About 4.5 million people are bitten by dogs each year. More than 60 percent of dog bite victims are children, many attacked in their own homes by beloved pets.
Dog bites are extremely common, and most cases are preventable. That’s why the American Veterinary Medication Association made the second week of April National Dog Bite Prevention Week®.
Growing up with a dog is a wonderful experience, but harmony between kids and dogs doesn’t come naturally. Every member of the family needs to be educated about dog behavior and bite prevention to nurture a safe and happy household.
Dog Bites Destroy Families
It’s never okay to allow a dog to bite a teasing child to “teach them a lesson.”
Even small dogs can cause serious damage in a matter of moments. Minor bite wounds can become infected. Moderate to severe wounds require stitches, sometimes even reconstructive surgery, and may leave permanent scars.
Depending on the severity of the bite, the dog may have to be euthanized following an attack. Even if the dog is not euthanized, it may need to be re-homed, but few homes are willing to adopt a dog that has attacked a child.
Worst of all, a child attacked by their family dog will lose their best friend. They may be anxious around animals for the rest of their life.
Why Dogs Bite Children
Children, especially those 5-9 years old who make up 37% of young dog bite victims, enjoy kissing and hugging everyone they love. They don’t realize that dogs don’t express love the way humans do.
To a dog, a clumsy hug from a toddler can feel like a chokehold. Hugs can make a dog feel like it cannot escape. When a child brings their face close to a dog’s for a kiss, the dog might feel as though they’re being threatened. Bite injuries to the head and neck are common for this reason.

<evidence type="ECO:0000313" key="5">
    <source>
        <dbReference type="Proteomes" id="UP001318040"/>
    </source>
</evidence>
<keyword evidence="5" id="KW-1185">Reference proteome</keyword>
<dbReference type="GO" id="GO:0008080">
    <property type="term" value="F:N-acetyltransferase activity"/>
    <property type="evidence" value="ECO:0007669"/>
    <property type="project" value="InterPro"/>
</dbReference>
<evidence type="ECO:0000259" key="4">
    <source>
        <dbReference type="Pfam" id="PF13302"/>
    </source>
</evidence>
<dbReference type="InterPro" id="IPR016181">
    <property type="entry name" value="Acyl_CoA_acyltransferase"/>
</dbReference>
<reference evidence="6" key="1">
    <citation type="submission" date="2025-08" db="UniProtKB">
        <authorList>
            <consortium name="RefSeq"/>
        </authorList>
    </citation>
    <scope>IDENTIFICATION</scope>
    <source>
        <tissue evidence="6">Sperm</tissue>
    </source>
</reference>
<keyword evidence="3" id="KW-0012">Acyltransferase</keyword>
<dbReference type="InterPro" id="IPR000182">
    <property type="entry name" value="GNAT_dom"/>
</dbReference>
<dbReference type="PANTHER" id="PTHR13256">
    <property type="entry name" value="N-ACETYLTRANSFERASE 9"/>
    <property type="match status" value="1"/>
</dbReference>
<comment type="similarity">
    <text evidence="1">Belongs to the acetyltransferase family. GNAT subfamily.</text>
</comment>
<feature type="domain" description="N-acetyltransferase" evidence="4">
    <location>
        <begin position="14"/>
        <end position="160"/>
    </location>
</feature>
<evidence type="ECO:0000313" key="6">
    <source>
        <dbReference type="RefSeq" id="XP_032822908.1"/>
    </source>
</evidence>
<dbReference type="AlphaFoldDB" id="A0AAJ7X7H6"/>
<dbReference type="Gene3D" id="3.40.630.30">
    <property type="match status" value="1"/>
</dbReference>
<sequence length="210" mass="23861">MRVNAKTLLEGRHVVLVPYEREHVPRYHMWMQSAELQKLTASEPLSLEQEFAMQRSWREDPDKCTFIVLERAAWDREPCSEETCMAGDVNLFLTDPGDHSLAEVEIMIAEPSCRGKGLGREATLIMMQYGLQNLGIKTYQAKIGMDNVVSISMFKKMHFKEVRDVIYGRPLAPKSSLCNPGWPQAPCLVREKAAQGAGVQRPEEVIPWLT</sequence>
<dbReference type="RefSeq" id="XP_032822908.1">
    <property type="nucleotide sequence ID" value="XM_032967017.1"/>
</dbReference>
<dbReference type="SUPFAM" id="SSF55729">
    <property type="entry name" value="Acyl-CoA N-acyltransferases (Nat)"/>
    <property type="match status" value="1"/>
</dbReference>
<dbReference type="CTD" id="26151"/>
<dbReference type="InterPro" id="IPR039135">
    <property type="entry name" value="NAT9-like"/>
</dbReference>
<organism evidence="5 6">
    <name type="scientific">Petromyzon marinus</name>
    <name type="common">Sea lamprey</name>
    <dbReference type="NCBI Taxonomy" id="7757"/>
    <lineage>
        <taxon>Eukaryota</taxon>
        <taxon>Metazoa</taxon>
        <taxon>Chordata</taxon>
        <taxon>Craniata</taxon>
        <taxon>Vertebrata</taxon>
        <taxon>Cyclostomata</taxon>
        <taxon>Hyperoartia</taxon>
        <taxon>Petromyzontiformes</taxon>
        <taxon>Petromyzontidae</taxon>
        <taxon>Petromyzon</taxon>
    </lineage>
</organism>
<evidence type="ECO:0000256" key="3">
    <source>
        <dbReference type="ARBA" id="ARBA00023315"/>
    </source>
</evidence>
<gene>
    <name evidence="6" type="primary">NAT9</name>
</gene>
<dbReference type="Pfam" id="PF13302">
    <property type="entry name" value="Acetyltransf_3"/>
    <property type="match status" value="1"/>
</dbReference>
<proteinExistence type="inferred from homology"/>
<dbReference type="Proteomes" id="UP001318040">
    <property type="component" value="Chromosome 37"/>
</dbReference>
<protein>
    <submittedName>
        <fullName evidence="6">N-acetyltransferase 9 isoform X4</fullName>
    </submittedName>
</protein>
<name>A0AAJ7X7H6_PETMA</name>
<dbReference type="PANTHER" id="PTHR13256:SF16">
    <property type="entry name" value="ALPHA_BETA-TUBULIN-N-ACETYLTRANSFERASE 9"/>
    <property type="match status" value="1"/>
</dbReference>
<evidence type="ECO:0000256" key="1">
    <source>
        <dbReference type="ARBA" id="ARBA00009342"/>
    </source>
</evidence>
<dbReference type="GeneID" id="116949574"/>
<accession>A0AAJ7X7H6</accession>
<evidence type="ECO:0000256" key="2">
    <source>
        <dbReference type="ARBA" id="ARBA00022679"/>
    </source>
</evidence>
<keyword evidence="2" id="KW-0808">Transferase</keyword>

It’s important for adults to teach children not to hug and kiss dogs. Even a family dog that seems to tolerate affection can become sick, tired or simply lose their patience one day.
Adults should watch dogs for signs of stress: lip licking, yawning, avoidance of eye contact, turning their head away, and showing the whites of their eyes. If the dog seems uncomfortable with the interaction, the child should be removed immediately.
How Kids Can Safely Interact with Dogs
Kids and dogs should always be supervised. Only children over 10 years old can begin to care for a dog without an adult’s help, and only if they’re responsible and educated on bite safety.
- Allow children to ride on a dog’s back like a horse. Even giant breeds can suffer permanent spine damage from bearing the weight of a child.
- Allow children to play near the dog’s food and water bowls, especially while the dog eats.
- Allow children to play in the dog’s bed or crate, or approach the dog while they are sleeping.
- Allow small children to play tug, wrestle, or chase/be chased by the dog.
- Allow children to gently pet the dog’s chest, back and shoulders while supervised.
- Allow children to give treats with a flat, open palm, while supervised.
- Give the dog a safe, quiet place to escape when they feel overwhelmed. A crate covered with a blanket is a great choice.
- Encourage low-contact activities like teaching the dog tricks and fetch.
To learn more about Dog Bite Prevention, search the hashtag #PreventDogBites and check out the dog bite prevention resources on AVMA.org.